When the Lake Manitoba Railway and Canal Company line was extended in 1897 from Sifton, it stopped at a small settlement called Gruber, about a mile and a half south of the present village of Winnipegosis. This place took the name of its founder, Rabbi Gruber, who had emigrated from Europe, bringing settlers with him, and intending to start a colony and erect a synagogue.
In the settlement there was a large building that could house fifteen families, a cluster of little mud huts, a post office and a store.
The settlers who were the first to arrive here stayed at Gruber, and eventually crossed the river and claimed land to homestead. The terms with the government were that they settle on a homestead for three years, and clear thirty acres of land in one year. Ten dollars was the amount paid for the land.
Among the first arrivals was a group of Ukrainians who came in 1899, and chose land in the district now known as Cork Cliff. They were:
P. Procyshyn, A. Namaka, J. Korman, M. Namaka, J. Zwolak, O. Lytwyn, A. Gensiski and G. Sosnowski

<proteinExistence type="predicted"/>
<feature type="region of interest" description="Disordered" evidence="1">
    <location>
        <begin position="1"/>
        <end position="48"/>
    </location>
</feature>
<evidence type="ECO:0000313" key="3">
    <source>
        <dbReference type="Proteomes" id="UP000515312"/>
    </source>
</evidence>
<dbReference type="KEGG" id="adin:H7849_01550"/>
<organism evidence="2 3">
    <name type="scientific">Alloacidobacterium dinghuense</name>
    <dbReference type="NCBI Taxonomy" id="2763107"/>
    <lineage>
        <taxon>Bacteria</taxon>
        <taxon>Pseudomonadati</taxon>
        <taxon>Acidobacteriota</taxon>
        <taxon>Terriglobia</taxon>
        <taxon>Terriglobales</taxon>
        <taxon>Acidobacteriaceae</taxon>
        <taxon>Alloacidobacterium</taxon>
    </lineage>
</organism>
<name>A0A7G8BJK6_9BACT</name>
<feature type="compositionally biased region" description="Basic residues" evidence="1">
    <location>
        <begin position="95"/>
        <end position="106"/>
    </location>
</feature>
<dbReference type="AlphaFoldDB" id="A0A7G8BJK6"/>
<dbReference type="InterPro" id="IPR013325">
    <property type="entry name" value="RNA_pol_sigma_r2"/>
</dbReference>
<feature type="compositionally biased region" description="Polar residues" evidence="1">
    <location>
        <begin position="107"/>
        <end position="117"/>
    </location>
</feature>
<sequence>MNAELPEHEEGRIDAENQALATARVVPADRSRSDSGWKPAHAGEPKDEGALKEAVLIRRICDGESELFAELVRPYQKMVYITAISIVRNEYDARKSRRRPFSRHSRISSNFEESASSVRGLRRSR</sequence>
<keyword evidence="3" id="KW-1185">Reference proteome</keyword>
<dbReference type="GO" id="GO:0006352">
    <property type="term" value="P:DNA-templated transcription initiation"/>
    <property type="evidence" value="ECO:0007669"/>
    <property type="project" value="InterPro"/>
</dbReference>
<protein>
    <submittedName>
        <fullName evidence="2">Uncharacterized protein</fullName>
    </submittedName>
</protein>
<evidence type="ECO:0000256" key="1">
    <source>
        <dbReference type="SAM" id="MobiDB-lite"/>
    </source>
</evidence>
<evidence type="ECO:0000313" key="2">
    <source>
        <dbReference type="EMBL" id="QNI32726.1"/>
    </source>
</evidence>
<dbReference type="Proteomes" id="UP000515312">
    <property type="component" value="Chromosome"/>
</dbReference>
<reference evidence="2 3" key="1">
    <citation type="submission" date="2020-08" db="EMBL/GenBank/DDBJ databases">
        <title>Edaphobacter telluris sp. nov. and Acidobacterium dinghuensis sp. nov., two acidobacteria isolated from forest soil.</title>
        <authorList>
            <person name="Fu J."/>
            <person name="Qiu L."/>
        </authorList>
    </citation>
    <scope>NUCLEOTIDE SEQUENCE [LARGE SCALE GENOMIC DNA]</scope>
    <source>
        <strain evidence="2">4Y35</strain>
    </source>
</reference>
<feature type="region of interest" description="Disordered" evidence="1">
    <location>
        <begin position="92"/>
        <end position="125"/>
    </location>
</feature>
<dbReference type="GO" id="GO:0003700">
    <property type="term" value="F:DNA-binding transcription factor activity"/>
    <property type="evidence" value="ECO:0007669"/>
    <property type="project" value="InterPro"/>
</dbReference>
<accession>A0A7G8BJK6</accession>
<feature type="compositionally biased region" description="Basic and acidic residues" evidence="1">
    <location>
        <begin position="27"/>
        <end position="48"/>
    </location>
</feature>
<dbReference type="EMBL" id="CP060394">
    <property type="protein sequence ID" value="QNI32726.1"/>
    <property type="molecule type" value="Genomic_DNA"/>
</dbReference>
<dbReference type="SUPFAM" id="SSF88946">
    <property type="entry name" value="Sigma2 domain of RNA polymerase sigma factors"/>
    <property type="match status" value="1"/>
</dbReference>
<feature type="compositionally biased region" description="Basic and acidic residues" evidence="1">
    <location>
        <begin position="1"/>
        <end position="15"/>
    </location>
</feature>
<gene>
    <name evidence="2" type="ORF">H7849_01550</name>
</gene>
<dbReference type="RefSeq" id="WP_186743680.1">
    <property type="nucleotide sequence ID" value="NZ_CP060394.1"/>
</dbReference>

The following information concerning Gruber was reported in the Dauphin Press:
“In 1901, the Gruber post-office changed hands, Rabbi Gruber being succeeded as postmaster by Harry Gertle. The business at this office was becoming less and less all the time. The Post Office department was about to close down the branch.
In 1904, the inhabitants of Gruber were moving in the direction of becoming incorporated.
In the same year, Rabbi Gruber was involved in disposing of lots in a land deal, and left the settlement.
A new district was formed that was between Mossey River and Winnipegosis districts. It was the old Gruber district, replaced and re-organized. W.H. Dallas was the moving spirit in this matter. The new district was to be called Coronation.”